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This article was published 29/4/2019 (512 days ago), so information in it may no longer be current.
There are all sorts of ways startups can measure success.
The Silicon Valley community will often point to company valuations or how much money they have raised, regardless of the actual financial realities of their operations.
The innovative payment processing company called Rotessa, is not only so far off the Silicon Valley radar in Steinbach, but it can't even use that metric because it is entirely self-financed.
But it can point to the fact that its main competitor, a venture capital supported company out of Toronto called Plooto, uses Rotessa on a landing page with the caption "Why choose Plooto over Rotessa?"
Greg Lepp, the founder and president of Rotessa, is happy to have that competition as well as the recent entry into North America of a large U.K. firm.
"We think it's good to have others because they help educate small business on the value of pre-authorized debits," said Lepp. "It's a really under estimated payment process for small businesses that are doing recurring payments."
The fact is that Lepp built the company around solving a solution for customers in a business he had been running since 2003 doing tuition payment plans for colleges and universities who did not want to have to pay the two-to-three per cent fees that the credit card companies traditionally charge for payments.
After digging into the banking networks and the different services that were being offered, Lepp built an on-line, self-service, debit payment system designed to collect recurring payments for a flat fee rather than a percentage of the payment so that small business can drastically reduce their banks fees.
But after designing the system, he initially only attracted a handful of customers in the first year.
"It you build it, they won't necessarily come flocking in," he said.
But now they're starting to. Lepp learned to find his way around the finer points of on-line marketing to drive meaningful traffic to his web site. And the referrals started coming in.
At the beginning of the year, the company's web site noted that it has processed more than $150 million in payments. It's now up to more than $350 million in more than one million transactions with more than 1,500 customers.
Earlier this year. Rotessa doubled its staff to eight people and the company now has its regulatory boxes checked to also start doing business in the U.S.
And never mind operating far from Silicon Valley, Rotessa is not even properly connected with the tech startup scene in Winnipeg and instead is doubling down on its Steinbach roots.
In partnership with Lepp's (silent) partner in Rotessa, they plan to build new office space in Steinbach that will accommodate up coming growth that would see the company triple in size.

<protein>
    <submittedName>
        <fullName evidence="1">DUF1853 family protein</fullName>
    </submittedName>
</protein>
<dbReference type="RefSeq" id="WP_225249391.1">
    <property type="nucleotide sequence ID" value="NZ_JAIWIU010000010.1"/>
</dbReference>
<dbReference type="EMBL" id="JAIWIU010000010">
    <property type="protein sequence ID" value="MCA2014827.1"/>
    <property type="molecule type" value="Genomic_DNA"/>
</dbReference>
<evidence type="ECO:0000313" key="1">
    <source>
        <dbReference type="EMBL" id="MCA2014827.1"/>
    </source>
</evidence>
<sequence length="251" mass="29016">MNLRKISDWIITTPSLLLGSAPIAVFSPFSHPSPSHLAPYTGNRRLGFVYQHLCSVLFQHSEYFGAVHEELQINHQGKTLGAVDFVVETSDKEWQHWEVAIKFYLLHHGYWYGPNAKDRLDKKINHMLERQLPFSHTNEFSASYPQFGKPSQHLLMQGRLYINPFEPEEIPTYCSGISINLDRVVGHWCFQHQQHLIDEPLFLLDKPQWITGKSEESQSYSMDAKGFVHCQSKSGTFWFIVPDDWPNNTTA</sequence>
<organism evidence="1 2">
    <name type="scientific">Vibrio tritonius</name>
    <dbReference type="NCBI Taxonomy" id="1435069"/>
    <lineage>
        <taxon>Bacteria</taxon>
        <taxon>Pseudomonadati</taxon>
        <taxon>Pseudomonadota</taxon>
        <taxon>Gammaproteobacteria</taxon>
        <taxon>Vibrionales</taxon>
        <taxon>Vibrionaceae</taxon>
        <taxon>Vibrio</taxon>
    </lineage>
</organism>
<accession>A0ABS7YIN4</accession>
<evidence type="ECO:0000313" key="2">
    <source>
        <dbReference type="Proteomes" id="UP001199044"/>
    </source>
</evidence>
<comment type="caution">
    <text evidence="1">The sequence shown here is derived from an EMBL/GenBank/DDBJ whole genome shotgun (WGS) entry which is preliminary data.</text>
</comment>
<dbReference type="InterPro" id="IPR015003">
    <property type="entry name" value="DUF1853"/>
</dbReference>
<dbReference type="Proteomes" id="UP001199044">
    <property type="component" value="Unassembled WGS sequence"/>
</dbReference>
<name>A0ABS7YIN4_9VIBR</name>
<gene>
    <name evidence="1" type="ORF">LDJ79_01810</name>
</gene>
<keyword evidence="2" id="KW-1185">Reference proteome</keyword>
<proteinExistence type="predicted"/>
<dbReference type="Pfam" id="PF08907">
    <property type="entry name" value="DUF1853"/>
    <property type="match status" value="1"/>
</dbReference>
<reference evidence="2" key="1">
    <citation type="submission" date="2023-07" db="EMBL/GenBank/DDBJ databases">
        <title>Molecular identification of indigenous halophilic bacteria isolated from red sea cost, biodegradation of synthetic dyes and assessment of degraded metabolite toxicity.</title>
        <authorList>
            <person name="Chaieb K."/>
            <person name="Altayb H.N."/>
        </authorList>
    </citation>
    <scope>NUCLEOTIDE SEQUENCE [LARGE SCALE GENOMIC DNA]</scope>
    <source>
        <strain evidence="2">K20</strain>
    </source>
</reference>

Meanwhile, however, Lepp is comfortable with the steady growth Rotessa is achieving.
"We have a very loyal customer base with little churn and a very high retention rate," he said. "Our model is slow and steady growth."
That may change though when more small companies start realizing that they can save hundreds of dollars per month on their bank charges.
He's also started having more conversations with business organizations about partnership relationships where Rotessa might be able to capture larger numbers of customers.
Not surprising, Lepp did not want to disclose the secret sauce that has let a small company from Steinbach insert his own information technology into the national banking system allowing Rotessa to collect recurring fees from hundreds of fitness centres, day cares even a large Alberta energy company.
He would not even disclose the name of the financial institution whose membership in the direct clearer network provides the relationship with all the banks that allows Rotessa to do its transactions.
"We have a third party agreement with them," said Lepp. "We then can facilitate all the payments through them. They have the relationship with the other banks. We are just a third party to that."
He said the banking system has been doing this kind of service for large enterprises for a long time but it was never really meant for the the little guys.
"What we have essentially done is plugged into an old legacy software system with an easier, friendlier model at the front end that has made it a lot simpler for small businesses to sign up and process payments," he said.
Martin Cash has been writing a column and business news at the Free Press since 1989. Over those years he’s written through a number of business cycles and the rise and fall (and rise) in fortunes of many local businesses.
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